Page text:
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Avengers Academy Review: Can superpowered teenagers be taught to be heroes?

Jason is kinda like the Obi Wan to my Luke Skywalker when it comes to comics.  I was just tinkering with droids (video games) on Tatooine (but really my den) when he shows up, tells me of something greater (comics, among other things), and sends me on an adventure.  Only Jason never lied to me about my dad.

He pitched several must-read runs to me: Frank Miller’s Daredevil, Claremont’s Uncanny X-men, Longshot’s limited series, and Avengers Academy and Avengers Arena.

He’s already pitched Arena to you, but I’d like to invite you to back up on the timeline to the 39 issues of Avengers Academy.  Norman Osbourne snatches up several teens during his Dark Reign and experiments on each in an attempt to magnify and harness their unique and potentially devastating power sets.  Hank Pym, Tigra, and a rotating cast of Avengers step in and take the teens underwing.

At first it is barely more than the Avengers’ attempts to monitor the teens who were at risk of choosing the Dark Side over the Light.  However, the heroes and heroines soon come into their own and develop well beyond Pym’s predictions.

Avengers Academy Review

What this series does better than most:  Portray teens as heroes rather than heroes as teens.  What I mean by that is the students are teens first, not tangentially.  This hero/heroine business is new to them and they have their own priorities.  Some of the subplots that did this best:

Teenage Naivety.  The students think they’re somewhat invincible (and what teenager doesn’t?) and rush off into all kinds of trouble assuming that their powers give them an absolute advantage and forgetting a) that they’re not the only ones with gifts, and b) that they are relatively untrained.  They also think that they know best (and what teenager doesn’t?).  There’s a moment early on when the students take it upon themselves to avenge Tigra when a video of her being assaulted by the Hood goes viral.  They think they’ve done the heroic and upright thing, but Tigra explains otherwise – a very poignant learning moment.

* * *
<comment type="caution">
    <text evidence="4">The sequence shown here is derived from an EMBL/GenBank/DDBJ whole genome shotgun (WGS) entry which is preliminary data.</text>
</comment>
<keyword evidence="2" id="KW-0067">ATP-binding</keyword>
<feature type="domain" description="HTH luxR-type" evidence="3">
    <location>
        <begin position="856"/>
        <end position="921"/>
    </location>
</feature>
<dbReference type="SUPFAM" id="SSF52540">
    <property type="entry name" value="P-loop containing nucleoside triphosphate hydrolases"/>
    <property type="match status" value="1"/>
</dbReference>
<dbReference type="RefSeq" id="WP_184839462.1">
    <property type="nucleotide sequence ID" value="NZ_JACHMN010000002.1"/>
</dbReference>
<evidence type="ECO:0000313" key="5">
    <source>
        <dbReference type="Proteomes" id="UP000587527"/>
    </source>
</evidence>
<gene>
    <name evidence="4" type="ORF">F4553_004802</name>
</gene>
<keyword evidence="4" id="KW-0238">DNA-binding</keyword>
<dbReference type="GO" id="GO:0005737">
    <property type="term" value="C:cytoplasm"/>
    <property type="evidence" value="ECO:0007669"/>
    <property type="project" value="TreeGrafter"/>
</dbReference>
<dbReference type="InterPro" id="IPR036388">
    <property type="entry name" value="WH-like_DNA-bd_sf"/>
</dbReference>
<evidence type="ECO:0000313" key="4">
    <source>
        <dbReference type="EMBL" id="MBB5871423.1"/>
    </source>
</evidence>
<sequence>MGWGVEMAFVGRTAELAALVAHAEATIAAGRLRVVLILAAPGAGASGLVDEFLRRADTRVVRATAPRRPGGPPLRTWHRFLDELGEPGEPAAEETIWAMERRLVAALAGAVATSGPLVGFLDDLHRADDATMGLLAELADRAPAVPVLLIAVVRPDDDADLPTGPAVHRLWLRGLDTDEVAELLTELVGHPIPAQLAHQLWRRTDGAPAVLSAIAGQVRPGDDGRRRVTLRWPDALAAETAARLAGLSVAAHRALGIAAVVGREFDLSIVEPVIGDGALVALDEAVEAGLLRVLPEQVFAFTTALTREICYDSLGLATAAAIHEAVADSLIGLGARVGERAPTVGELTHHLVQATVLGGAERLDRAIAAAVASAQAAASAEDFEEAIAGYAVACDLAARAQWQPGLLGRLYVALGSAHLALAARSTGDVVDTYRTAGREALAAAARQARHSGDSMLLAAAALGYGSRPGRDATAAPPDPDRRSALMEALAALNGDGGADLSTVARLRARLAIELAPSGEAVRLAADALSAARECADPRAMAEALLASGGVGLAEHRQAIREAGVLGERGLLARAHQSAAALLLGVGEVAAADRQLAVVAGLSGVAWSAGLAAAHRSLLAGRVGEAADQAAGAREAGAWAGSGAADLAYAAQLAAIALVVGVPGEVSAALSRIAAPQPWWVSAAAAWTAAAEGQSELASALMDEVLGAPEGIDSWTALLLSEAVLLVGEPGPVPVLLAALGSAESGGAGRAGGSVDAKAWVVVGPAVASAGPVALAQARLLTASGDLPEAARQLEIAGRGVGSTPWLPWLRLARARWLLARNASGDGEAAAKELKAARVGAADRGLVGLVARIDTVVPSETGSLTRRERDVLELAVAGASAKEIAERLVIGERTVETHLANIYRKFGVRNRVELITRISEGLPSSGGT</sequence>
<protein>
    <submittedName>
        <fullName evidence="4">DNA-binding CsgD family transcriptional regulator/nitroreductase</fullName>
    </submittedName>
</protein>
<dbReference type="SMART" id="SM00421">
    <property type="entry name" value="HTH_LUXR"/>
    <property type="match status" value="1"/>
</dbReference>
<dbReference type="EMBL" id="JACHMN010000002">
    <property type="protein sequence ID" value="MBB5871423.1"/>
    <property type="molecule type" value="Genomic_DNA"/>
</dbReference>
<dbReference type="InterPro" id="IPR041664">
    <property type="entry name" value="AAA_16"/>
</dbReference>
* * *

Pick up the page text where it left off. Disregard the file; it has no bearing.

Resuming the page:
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The Pursuit of Purpose.  Throughout the series, all of the students wrestle with whether or not their powers are a blessing or a curse.  Hazmat feels a prisoner inside her containment suit, Veil’s powers threaten to make her permanently immaterial, Striker tries to leverage his abilities for fame, Finesse is seduced by villainy, Reptil strives to emulate his childhood hero, and Mettle misses the sensation of touch and the joy of surfing…They all wonder who they’re meant to be, feel somewhat pigeonholed into a life they don’t want, and feel robbed of having the chance to be a normal teens with normal and important teenage experiences.  Some will go to great lengths to regain normalcy.  Others will selflessly sacrifice normalcy for the greater good.  They’re all burdened with the pressures of heroism on top of the pressures of teenage life, and the combined effects are well showcased.

Love.  Romance gains traction in the teen years and the students have 2112667-hazmat_mettle_kiss_avengers_academy_19trouble navigating those waters amidst the heroism and the limitations set by their powers and abilities.  This tension is done so, so beautifully between Hazmat and Mettle. Mettle is the only person that can be near Hazmat outside of her containment suit, but he can’t feel anything.  And Hazmat is extremely jealous of any contact Mettle has with any other females because she feels he’s her only chance at love.  Their romantic subplot is so wonderfully done!  Then there’s Striker who wrestles with his sexual identity, its origin, and its impact on his public image.

In my opinion:  The superhero-ness of Avengers Academy is secondary to the highly relatable story of all of our teenage years.  I haven’t resonated with a set of characters more than these in a long time.  The struggle is real in Avengers Academy – which is available in its entirety on the Marvel Unlimited app.